When it comes to seafaring stories, what is truth and what is a stretch of over imagination. Aye! That’s always the twist, isn’t it? I guess it lies in what you choose to believe, what you think you saw, or how many witnesses you trust. Then again, does it matter? After a lifetime of studying our ocean, bays, history and being part of it myself, I choose to believe in a local ghost ship called “Sea Emerald”.
South Hampton was one of Long Island’s earliest English colonies. By the golden age of piracy, it was quite established as a town. Yet eastern Long Island, then considered part of New England, was very wild and secluded and its inhabitants were often accused of being in cahoots with “Gentlemen of Leisure’’ as pirates often called themselves. Their ships were mostly fast, heavily armed schooners and not the heavy, cumbersome ships often shown in movies such as Pirates of the Caribbean. They often visited Long Island to quickly off-load any ill-gotten gains and be off again before they could be apprehended. No one cared to bother them here on Long Island where most everyone was profiting from dealing with those “Sea Dogs”.
In 1703, shortly after Captain Kidd was hanged in London for piracy, a sleek, well-armed sloop appeared in Peconic Bay just north of South Hampton. She flew no colors. Several South Hampton aldermen rowed out to her and noticed that she displayed the name “Sea Emerald” on her transom. The menacing crew on board were a varied mix of nationalities. Each one bristled with knives, cutlasses and flintlock pistols. One of their crew, called Captain Turner by them, was called to the railing. He had the crew lower a boarding net. Up the aldermen awkwardly climbed. The crew searched them and found only one sharp “Dirk” stuck in the side of a boot. The pirate who found it added it to his collection. Capt. Turner took the aldermen to his cabin to talk ‘‘Business”. The South Hamptoners inquired why he was anchored in Peconic Bay. He replied that it was common knowledge amongst “The Brethren of the Sea” that the East End of Long Island, especially South Hampton, was very accommodating to “Men of Fortune” such as they and the local population made it easy for pirates to divest themselves of certain ill-gotten goods for more easily deposable forms of currency, preferably silver.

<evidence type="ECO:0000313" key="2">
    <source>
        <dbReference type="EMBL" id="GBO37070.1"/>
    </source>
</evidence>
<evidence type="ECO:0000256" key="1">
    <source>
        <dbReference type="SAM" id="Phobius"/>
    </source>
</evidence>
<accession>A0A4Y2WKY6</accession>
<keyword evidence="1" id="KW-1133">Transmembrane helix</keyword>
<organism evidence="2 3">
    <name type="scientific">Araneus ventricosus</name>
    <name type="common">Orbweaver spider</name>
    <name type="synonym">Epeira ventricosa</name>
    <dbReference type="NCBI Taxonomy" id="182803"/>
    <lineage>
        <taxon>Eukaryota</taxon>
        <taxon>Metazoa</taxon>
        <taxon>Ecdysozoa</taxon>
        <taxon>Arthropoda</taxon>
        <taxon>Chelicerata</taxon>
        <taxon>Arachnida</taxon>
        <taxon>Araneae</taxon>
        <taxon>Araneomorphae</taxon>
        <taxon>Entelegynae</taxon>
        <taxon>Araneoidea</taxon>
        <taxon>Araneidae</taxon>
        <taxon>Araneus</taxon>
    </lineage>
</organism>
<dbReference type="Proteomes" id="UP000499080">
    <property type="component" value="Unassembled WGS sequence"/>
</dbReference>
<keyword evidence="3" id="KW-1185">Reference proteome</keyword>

Captain Turner so happened to have a hull full of gold, silver and jewels plus an even greater fortune in fine India Damask aboard which he had “borrowed” from an English East India ship off the coast of Madagascar nearly a year before. Damask is made of gold and silver thread weaved into the most expensive and desirable material worth a ransom, more than precious metal and jewels. The problem was, that it was hard to exchange for more common riches. Bringing Damask heisted from an English East India trade vessel into the harbors of Boston, Providence, Philadelphia or New York was sure to be noted. Trying to get rid of it all at once would smack of piracy and off to the hangman Captain Turner and the crew would go. So basically, it was “Let’s make a deal time”. It was easier for land-lubing South Hamptoners to buy it at a hefty discount, cart it over land and sell it piece by piece over a long period with nary a king’s official (Who wasn’t in on it already) knowing a thing. Deal done!
In a day, the Damask was unloaded and quickly Capt. Turner turned his ship about and sailed off with only his gold, silver and jewels plus the profit made by selling the Damask to the South Hampton folks. The South Hamptoners now had the market on Damask cornered to feed the black market in New York, etc., to rich society families like the Livingstons, Clintons, Floyds and Jones family who had shady piratical pasts themselves before they became pillars of society. Somehow, things never change.
Several days later alderman James Cooper was riding in his ox cart along the beach at low tide when he spied a large mass ahead.